Master for Proscribing __

is __




Li Bo-yan



Luo Wen-qian

(p. 67) "nobleman of the Shang ... period ... and master of apotropaic spells [jinzhou ...] used to heal disease" (29.3a)


Stellar Guideline

Hu Xuan-zan

(p. 68, fn. 46) "Lord Hu, or Shi Cun ..., ... a contemporary of Confucius who ... could contain the world in a gourd." (17.9a-11a)

p. 68 "Those who practice methods of proscriptions must first visualize these three figures descending from the sky; they come cloud-bedecked, with bejeweled illumination from the circular emanations from their napes. They appear clothed in purple robes among the Nine Clouds, wielding hand signs of proscription."

p. 68 patriarchs for S^i (‘Masters’) of San-yuan (‘3 Primes’)

for __ Masters

is __


Fa (‘Ritual’)


"with purple garb fluttering, coming with cap and sword on purple clouds swirling, arriving from the northwest and circling the altar thrice, sealing off the altar for you." (4.5b)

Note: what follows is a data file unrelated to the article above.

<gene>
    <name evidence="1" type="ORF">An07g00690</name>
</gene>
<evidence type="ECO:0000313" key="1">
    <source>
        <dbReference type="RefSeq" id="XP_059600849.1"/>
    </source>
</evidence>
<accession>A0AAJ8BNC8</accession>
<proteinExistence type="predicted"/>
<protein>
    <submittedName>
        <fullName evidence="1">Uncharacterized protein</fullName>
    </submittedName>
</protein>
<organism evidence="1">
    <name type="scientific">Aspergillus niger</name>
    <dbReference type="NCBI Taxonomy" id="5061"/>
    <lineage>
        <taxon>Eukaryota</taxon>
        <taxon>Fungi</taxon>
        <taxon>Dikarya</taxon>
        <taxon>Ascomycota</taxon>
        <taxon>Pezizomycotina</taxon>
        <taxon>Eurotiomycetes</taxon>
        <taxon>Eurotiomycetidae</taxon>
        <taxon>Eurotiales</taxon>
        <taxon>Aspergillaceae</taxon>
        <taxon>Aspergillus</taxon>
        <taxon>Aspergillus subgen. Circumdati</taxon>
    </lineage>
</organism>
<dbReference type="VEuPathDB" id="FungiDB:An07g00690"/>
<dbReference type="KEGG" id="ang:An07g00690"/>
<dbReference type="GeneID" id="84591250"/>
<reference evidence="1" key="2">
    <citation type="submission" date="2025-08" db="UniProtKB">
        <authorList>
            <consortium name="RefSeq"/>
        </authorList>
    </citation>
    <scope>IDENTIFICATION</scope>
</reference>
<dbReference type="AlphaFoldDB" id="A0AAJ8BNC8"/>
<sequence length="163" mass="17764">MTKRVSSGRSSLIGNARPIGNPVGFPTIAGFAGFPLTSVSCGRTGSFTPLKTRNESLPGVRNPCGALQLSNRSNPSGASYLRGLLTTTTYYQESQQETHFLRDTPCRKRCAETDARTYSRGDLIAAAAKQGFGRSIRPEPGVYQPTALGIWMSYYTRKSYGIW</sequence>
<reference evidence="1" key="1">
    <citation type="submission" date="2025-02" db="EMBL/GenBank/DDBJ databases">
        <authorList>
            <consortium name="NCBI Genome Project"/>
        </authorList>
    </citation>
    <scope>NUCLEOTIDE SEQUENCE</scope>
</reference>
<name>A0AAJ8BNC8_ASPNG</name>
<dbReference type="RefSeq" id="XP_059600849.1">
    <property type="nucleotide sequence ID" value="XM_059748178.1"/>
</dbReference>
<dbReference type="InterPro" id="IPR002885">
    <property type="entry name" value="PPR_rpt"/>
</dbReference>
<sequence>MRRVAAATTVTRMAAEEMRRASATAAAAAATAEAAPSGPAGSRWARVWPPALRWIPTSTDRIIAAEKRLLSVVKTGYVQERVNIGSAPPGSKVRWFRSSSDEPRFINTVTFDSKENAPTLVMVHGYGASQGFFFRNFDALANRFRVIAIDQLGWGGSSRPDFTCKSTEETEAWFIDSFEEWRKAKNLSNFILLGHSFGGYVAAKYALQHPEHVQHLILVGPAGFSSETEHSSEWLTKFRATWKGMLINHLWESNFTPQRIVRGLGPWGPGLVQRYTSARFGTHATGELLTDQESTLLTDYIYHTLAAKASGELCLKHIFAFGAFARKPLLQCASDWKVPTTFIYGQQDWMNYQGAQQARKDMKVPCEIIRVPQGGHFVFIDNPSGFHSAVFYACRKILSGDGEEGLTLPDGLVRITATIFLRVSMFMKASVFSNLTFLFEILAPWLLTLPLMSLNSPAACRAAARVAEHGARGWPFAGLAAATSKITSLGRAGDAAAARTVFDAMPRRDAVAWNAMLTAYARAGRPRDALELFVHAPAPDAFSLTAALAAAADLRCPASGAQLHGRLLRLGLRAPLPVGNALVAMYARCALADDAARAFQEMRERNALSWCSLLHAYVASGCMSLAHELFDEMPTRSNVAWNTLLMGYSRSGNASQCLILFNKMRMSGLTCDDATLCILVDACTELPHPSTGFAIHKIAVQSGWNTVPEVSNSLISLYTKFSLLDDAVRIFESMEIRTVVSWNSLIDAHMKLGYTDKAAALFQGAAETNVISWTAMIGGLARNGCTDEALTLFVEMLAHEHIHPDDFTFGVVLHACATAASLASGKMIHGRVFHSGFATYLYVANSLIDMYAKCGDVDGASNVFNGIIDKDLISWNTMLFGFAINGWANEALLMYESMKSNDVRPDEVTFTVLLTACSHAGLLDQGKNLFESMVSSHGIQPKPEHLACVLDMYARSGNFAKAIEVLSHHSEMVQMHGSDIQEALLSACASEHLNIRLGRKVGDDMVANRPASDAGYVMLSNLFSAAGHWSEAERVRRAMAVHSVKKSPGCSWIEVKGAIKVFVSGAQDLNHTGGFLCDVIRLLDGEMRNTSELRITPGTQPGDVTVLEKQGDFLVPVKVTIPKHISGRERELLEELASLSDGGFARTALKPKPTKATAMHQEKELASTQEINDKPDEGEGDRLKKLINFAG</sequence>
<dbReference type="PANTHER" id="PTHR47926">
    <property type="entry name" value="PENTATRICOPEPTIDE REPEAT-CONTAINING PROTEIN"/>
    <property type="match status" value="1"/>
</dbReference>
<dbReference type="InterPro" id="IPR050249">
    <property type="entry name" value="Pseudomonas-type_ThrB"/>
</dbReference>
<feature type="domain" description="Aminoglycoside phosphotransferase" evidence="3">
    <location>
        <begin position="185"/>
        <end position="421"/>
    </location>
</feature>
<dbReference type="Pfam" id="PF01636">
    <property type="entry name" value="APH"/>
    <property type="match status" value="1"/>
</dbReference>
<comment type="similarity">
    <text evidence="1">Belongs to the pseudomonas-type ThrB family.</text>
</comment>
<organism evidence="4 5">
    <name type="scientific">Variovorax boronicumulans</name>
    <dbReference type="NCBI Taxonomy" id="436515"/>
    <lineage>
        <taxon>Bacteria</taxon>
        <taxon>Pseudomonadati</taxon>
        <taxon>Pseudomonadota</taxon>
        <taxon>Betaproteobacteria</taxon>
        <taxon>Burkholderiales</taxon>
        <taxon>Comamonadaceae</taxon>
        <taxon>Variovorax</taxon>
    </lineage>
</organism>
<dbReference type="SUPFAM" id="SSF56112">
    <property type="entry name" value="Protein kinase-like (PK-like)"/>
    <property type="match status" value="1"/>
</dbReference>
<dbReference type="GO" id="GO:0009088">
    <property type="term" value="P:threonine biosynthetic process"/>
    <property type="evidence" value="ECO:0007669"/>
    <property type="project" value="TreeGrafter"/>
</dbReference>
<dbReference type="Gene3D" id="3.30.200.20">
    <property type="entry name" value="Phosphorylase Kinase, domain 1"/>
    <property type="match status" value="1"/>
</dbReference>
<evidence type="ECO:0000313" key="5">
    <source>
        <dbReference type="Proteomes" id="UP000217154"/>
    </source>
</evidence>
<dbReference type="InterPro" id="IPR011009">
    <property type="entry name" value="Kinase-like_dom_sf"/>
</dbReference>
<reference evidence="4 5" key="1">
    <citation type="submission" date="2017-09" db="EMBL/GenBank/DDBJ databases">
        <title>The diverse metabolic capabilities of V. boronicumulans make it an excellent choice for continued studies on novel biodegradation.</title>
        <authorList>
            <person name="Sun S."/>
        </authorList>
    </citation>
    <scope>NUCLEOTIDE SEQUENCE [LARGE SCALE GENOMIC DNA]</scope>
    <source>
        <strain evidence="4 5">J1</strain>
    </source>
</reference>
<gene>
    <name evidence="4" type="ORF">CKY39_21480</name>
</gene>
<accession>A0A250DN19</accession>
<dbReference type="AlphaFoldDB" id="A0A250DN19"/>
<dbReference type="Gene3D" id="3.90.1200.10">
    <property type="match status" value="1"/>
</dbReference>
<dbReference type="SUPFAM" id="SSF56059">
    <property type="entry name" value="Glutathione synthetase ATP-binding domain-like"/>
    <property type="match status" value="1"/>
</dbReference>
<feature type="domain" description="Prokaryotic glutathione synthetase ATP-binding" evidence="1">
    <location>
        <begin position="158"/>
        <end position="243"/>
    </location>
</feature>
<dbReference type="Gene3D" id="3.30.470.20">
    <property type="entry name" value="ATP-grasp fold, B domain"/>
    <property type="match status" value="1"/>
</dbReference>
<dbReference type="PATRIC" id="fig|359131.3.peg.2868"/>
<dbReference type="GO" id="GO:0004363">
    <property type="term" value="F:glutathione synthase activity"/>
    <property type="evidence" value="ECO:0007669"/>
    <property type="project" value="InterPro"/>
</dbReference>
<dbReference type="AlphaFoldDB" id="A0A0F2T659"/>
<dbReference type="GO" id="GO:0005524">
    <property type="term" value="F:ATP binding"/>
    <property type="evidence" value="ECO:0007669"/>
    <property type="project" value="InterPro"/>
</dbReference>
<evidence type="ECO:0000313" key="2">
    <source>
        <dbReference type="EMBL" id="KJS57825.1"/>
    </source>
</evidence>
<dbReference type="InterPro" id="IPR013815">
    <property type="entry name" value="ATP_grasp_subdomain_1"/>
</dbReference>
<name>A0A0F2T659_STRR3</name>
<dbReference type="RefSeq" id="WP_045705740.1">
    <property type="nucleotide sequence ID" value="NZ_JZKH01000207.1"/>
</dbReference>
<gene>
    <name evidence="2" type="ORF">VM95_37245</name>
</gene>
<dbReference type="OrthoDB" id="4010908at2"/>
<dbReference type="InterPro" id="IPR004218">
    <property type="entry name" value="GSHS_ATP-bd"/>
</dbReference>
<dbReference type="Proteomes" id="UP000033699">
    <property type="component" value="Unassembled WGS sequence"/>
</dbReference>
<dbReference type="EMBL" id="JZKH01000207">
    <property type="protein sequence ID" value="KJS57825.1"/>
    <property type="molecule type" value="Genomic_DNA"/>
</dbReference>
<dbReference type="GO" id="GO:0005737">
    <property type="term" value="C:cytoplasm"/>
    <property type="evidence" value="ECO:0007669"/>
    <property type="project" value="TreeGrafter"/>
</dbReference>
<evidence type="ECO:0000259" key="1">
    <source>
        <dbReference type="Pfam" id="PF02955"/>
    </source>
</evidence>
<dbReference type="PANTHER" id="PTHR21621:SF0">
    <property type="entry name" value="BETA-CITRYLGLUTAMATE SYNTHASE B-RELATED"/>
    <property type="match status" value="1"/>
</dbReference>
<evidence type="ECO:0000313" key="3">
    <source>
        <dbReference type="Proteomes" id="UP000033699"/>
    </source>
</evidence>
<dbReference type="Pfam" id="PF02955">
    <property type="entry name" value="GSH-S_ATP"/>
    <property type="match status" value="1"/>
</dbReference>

Zun (‘Venerable’)


"leads Yin armies down to the altar, ridding gravesites of evil spirits and protecting bones from demons". (4.5b-6a)


pp. 77-124 Lawrence C. H. Yim : "A Lingnan Monk in Manchuria during the Ming-Qing Transition".

p. 99 Yellow Heaven sect [criticized by Han-ke]

"The Yellow Heaven was immensely popular in the late Ming. (The Teaching of the Complete and instantaneous was originally a branch of the Teaching of Yellow Heaven.) The Yellow Heaven members worshipped the "three lights" [sanguang ...] : the sun, the moon, and the stars. For the purpose of cultivating yin ... and yang ... forces to form the interior elixir, the sect practiced "dual cultivation" [shuangxiu ...], which was in reality ritual sexual intercourse by male and female."